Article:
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The Universal and the Particular

About: Maurice Samuels, The Right to Difference: French Universalism & the Jews, The University of Chicago Press.


Intellectual historian Maurice Samuels offers a timely corrective to simplistic renderings of French universalism showing that, over the years, it has been far more nuanced and far less anti-particularistic than usually argued. However, studying Jews as the paradigmatic minority, he tends to forget the growing focus on Muslims in contemporary conversations.

Reviewed: Maurice Samuels, The Right to Difference: French Universalism & the Jews, Chicago,The University of Chicago Press, 2016, 264 p.

Ever since France began debating the place of the Islamic headscarf in public schools in the late 1980s, French discourses around minorities and universalism have attracted international media attention. Indeed, each new controversy –whether the one surrounding the 2010 “burqa ban” or the 2016 “burkini” debates – calls into sharp focus the particularity of French discussions around diversity, secularism, and universalism. Whereas those outside the country, and particularly those from the United States, rarely find public displays of ethnic and religious distinctiveness worthy of commentary, much less political diatribe and polemic, in France the issue has repeatedly become a topic of public policy and journalistic debate. Such passionate debate stems from the distinctive features of French universalism. Although in the Anglo-American sphere universalism is understood to mean that law should be equally applied to all individuals, in France, universalism has also come to mean that the state should not recognize the rights of ethnic and religious groups and that the distinctions dividing one French citizen from another in the realm of religion or ethnicity should be relegated to the private sphere. The state thus does not recognize difference in law; difference is personal or confessional, and national institutions are “French”.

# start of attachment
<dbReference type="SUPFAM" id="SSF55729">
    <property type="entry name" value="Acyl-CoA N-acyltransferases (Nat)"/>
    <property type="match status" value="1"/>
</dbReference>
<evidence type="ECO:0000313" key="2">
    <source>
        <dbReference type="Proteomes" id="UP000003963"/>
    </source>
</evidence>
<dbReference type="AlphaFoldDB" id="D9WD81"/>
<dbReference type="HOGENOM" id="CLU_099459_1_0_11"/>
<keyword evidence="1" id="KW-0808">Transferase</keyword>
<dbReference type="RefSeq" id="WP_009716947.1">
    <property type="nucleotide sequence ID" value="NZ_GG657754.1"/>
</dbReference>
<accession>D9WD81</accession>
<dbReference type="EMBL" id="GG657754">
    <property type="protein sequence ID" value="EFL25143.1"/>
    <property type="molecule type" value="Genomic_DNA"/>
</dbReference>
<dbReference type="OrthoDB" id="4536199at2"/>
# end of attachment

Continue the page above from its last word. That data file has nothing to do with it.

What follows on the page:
In contemporary debates over the headscarf, burqua and burkini, this French version of universalism is often presented as essentially French, which is to say a timeless set of characteristics or legal traditions, dating back to the Revolution and wound into the historical origin of the nation. Whether supporting these “French” traditions or opposing them, advocates and critics alike share a fundamental belief that French universalism rejects minority difference when expressed in political terms.